The demise of Quinn Insurance Group has done little to buoy the spirits of the construction sector.
The insurer was renowned for undercutting the market and providing customers with highly attractive premiums that were significantly lower in price than any other.
The reality of Quinn’s actions is beginning to show as firms seek insurance renewals. While many companies will be struck with an unwelcome hike in insurance premiums, Quinn’s decline into administration has also highlighted a number of important issues when insuring buildings, sites, people and businesses.
The first issue is to ensure that you have sufficient reserves in place to cover any future liabilities. With the public administrator stating that no more funds will be placed into the Quinn pot, if you do have exposure to the insurer then it’s vital you create a budget line to cover all eventualities.
It may be stating the obvious, but do your homework. Comparing quotes and browsing the market through a reputable insurance intermediary is always crucial. More importantly, you should always look into the financial stability of your insurance provider to ensure they have adequate capital requirements to guard against insolvency.
While the Financial Services Authority (FSA) is charged with monitoring the performance of companies, there are some that can slip through the net. The introduction of Solvency II in January 2013 will help to protect businesses and consumers against the collapse of insurance companies, but the key is staying one step ahead by doing a little investigative work of your own.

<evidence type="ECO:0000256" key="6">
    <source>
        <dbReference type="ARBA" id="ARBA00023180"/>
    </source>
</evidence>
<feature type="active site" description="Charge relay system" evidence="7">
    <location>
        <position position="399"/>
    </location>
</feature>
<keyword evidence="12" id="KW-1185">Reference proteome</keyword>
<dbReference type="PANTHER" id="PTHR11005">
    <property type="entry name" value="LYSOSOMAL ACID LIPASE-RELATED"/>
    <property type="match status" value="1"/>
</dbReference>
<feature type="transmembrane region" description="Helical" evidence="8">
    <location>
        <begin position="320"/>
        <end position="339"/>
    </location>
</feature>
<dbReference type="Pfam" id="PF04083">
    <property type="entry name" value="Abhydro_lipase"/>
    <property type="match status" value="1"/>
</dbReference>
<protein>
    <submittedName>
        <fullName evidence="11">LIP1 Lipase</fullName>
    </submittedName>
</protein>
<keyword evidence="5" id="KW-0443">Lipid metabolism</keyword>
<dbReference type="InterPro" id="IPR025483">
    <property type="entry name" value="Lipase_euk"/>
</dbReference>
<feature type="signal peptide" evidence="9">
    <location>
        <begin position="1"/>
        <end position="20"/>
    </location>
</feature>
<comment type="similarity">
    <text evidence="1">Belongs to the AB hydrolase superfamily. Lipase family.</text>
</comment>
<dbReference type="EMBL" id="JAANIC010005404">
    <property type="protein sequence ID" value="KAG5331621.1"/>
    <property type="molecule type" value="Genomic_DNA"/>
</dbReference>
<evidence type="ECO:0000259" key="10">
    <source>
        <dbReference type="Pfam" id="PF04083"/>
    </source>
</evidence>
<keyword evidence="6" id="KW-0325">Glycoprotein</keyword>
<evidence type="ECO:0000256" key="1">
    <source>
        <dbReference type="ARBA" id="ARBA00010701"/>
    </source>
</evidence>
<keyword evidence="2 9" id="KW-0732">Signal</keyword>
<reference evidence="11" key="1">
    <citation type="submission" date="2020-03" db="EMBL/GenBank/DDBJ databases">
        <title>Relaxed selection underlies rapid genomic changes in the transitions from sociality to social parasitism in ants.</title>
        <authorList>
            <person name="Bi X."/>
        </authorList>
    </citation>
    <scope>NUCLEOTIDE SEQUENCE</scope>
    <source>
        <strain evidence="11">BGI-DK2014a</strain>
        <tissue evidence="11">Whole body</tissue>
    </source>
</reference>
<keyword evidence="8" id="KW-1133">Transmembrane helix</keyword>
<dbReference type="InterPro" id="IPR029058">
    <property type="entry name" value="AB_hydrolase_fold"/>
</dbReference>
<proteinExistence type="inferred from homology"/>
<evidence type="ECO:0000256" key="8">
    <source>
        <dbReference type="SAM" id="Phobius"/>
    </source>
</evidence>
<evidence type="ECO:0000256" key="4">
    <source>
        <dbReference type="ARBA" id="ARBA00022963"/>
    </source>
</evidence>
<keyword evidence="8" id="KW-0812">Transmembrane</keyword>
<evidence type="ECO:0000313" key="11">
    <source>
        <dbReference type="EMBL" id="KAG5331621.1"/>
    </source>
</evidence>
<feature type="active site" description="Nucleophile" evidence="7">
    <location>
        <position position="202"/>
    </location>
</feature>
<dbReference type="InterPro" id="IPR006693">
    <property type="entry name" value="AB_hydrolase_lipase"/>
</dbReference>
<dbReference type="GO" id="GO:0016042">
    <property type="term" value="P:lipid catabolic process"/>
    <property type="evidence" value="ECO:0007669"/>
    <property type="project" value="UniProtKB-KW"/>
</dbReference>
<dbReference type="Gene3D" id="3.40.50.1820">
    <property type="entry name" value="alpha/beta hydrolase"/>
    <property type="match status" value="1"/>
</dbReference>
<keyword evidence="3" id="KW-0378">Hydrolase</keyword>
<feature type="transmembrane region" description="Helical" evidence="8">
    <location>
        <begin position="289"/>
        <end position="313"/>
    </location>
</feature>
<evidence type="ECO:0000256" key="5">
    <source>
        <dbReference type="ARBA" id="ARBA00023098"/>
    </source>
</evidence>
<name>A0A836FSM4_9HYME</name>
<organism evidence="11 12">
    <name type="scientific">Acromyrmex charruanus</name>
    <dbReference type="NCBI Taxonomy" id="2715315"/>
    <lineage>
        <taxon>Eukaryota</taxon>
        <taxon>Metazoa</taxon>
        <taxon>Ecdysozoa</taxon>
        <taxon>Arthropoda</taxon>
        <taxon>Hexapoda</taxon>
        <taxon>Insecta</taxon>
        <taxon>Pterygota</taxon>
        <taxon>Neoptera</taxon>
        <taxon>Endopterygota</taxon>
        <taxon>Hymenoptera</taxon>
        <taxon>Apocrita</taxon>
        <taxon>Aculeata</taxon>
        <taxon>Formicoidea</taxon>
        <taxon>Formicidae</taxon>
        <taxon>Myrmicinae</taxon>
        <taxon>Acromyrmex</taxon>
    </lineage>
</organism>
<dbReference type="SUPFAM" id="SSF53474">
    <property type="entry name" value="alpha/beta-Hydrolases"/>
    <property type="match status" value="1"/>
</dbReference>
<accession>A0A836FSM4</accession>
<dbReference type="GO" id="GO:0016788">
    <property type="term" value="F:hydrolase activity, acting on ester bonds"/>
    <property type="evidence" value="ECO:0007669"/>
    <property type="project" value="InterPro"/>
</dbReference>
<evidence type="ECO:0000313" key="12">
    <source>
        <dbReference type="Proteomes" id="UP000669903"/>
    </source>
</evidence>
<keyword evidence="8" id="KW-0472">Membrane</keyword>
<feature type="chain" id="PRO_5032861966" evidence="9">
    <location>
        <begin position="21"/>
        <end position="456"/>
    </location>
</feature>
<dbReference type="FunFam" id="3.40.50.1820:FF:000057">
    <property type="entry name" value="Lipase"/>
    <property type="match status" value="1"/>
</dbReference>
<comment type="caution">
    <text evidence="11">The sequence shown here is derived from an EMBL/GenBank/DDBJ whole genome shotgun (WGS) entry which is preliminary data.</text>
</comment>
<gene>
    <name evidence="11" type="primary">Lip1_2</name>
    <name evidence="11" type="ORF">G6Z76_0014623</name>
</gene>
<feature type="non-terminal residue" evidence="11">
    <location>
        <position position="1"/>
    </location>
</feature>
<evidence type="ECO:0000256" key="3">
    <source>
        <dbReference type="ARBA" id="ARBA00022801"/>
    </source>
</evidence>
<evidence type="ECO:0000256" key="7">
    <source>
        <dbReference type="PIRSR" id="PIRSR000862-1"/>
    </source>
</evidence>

Aside from considering the commercial viability of the provider, it’s essential that you make sure that the cover matches what the company needs. It’s vital that all business activities are included under a policy and that you check there are no issues with policy wordings. It’s also worth considering whether the ‘limits of indemnity’ are sufficient to meet any contractual requirements and whether they fully protect the company against actions in an increasingly litigious world. If the insurance is purchased purely on price alone, it could lead to significant gaps in cover.
All insurers also take account of quality risk management standards. An insurance broker, which specialises in the construction sector, will assist in helping to reduce insurance costs by incorporating ‘low claims rebate’ and ‘long-term agreement’ clauses into a policy. This rewards companies that take positive steps when it comes to health & safety and site security issues.
Sean Killingbeck is a director at CBG Insurance Brokers part of CBG Group